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Some assembly required? Va. GOP sorts out nomination process

Plans right now call for a statewide convention May 1 to choose nominees for governor, lieutenant governor and attorney general, but mass gatherings are still banned
Credit: AP
In this Feb. 2, 2021, photo, Virginia Sen. Amanda Chase and Republican gubernatorial candidate, speaks from her desk at the Science Museum of Virginia in Richmond, Va. The national Republican Party is at war with itself, struggling to reconcile a bitter divide between former President Donald Trump’s fierce loyalists and those who want Trumpism purged from their party. Chase is a polarizing state senator who seems to have won the hearts and minds of the Trump faithful with her fiercely anti-establishment, pro-gun positions and her embrace of the false notion that Trump is the legitimate winner of the November election. (AP Photo/Ryan M. Kelly)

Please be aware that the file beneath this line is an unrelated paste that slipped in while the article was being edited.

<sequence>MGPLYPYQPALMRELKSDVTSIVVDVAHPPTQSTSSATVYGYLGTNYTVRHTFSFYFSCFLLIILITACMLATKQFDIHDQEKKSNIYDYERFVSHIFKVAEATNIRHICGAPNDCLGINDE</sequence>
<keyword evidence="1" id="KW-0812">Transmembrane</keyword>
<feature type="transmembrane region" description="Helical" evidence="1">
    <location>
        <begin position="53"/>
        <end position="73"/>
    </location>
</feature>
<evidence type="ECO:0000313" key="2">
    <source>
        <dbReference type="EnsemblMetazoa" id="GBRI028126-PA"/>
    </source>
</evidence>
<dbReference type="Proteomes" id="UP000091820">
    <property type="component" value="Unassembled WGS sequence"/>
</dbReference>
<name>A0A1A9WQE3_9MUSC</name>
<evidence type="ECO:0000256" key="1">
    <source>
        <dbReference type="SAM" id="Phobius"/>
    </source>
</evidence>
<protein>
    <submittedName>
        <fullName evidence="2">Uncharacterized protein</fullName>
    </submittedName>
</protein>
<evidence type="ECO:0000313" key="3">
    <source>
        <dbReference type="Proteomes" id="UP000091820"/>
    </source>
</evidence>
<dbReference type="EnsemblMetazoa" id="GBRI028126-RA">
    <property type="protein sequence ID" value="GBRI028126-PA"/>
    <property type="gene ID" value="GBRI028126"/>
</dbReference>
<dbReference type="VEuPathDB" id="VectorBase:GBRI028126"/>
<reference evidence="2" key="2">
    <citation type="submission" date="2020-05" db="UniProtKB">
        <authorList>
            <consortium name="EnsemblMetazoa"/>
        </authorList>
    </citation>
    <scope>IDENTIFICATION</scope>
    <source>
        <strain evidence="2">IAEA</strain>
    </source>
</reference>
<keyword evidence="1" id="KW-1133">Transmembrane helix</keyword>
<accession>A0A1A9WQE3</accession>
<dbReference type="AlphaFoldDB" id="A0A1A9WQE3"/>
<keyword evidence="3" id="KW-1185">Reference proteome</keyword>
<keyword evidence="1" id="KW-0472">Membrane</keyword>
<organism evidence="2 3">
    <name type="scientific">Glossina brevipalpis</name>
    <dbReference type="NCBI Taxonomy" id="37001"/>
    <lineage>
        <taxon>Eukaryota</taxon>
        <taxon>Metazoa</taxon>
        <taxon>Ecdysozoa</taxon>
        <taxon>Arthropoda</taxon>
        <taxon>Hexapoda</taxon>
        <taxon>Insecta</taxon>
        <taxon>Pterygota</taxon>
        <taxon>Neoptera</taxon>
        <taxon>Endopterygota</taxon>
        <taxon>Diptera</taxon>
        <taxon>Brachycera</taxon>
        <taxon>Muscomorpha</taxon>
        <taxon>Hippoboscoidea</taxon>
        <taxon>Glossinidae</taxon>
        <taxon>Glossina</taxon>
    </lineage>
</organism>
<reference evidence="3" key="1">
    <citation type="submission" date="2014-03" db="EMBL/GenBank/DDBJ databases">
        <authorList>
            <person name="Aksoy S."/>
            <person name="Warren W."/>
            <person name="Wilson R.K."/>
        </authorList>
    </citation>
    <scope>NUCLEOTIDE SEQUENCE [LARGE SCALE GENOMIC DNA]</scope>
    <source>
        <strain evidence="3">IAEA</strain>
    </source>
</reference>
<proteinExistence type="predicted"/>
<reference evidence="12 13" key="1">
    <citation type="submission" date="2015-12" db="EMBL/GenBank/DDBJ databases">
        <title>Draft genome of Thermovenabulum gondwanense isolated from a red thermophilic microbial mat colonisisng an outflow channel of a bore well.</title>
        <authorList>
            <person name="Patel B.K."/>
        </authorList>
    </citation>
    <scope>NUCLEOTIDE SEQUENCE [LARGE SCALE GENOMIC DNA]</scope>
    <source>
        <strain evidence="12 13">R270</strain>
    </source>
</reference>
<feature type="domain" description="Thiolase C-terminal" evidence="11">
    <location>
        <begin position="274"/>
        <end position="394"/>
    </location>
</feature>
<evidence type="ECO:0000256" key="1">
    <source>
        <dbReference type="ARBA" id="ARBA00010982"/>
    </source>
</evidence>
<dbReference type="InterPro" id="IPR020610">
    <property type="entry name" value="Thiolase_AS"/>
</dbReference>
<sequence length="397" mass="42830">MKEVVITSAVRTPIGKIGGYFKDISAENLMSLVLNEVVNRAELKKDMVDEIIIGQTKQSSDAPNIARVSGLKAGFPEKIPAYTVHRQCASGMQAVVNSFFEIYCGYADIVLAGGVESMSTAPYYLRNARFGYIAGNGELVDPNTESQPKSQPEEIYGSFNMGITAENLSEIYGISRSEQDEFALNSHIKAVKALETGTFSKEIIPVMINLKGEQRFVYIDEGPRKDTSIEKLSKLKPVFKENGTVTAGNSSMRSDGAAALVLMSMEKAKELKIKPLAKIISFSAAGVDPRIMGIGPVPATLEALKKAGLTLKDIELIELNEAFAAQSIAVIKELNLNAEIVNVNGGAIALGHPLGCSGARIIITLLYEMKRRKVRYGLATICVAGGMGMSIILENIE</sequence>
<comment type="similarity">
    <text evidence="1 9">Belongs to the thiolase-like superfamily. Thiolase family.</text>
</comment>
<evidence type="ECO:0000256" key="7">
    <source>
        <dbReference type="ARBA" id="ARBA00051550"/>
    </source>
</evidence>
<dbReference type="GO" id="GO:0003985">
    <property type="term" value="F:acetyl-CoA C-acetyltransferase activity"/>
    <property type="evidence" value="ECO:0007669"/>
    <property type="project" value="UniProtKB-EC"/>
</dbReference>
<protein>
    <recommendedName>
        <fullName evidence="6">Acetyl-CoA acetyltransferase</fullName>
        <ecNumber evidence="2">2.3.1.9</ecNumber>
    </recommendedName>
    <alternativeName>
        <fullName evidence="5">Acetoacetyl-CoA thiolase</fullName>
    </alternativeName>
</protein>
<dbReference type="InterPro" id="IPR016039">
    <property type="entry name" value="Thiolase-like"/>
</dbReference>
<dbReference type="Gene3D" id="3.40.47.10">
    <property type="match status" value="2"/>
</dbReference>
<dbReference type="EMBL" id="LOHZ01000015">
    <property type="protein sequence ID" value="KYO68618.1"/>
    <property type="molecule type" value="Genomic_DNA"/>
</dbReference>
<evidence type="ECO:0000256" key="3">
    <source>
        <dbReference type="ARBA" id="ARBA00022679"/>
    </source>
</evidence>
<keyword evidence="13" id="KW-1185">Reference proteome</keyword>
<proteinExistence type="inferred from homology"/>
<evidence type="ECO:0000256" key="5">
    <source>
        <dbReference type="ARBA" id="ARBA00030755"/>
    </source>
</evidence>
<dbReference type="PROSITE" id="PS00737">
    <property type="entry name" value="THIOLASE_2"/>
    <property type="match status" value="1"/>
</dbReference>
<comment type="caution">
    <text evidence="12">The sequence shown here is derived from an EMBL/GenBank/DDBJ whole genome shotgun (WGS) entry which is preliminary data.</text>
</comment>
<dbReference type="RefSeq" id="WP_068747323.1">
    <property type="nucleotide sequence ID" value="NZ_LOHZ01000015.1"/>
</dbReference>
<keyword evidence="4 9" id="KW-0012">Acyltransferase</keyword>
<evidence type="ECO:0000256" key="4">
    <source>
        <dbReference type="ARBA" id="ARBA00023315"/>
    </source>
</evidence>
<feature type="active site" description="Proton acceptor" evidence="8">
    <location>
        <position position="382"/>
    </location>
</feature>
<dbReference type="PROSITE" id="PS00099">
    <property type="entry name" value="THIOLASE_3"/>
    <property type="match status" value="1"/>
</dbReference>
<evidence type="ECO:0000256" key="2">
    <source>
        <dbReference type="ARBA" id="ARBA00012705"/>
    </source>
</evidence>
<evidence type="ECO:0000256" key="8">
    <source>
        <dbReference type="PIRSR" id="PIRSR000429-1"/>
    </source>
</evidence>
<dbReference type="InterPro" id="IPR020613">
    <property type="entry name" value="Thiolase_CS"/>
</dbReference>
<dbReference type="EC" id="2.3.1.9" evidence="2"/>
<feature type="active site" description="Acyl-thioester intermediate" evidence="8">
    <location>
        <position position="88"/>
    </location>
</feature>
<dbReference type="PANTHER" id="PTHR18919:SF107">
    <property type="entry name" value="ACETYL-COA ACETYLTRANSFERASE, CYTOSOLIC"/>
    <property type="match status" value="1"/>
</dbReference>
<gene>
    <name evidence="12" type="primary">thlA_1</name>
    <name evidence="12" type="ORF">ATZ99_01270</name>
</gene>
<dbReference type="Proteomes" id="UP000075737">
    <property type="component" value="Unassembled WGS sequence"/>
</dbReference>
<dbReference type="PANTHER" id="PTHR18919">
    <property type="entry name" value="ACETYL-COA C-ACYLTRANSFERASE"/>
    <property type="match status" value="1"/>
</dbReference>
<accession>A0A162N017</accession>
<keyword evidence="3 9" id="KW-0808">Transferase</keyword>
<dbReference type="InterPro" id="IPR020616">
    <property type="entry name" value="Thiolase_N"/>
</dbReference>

RICHMOND, Va. — Virginia Republicans hoping to break a 12-year losing streak in statewide elections face an additional self-imposed obstacle this year: They still have no idea how they will choose their nominee for governor. 

Plans right now call for a statewide convention May 1 to choose nominees for governor, lieutenant governor and attorney general. But mass gatherings are still banned because of the coronavirus pandemic, and party leaders can’t agree on how to adjust. 

Gubernatorial candidate Amanda Chase has sued the Republican Party of Virginia. 

She's worried party bosses will use the standoff as an excuse to pick a nominee with no voter input.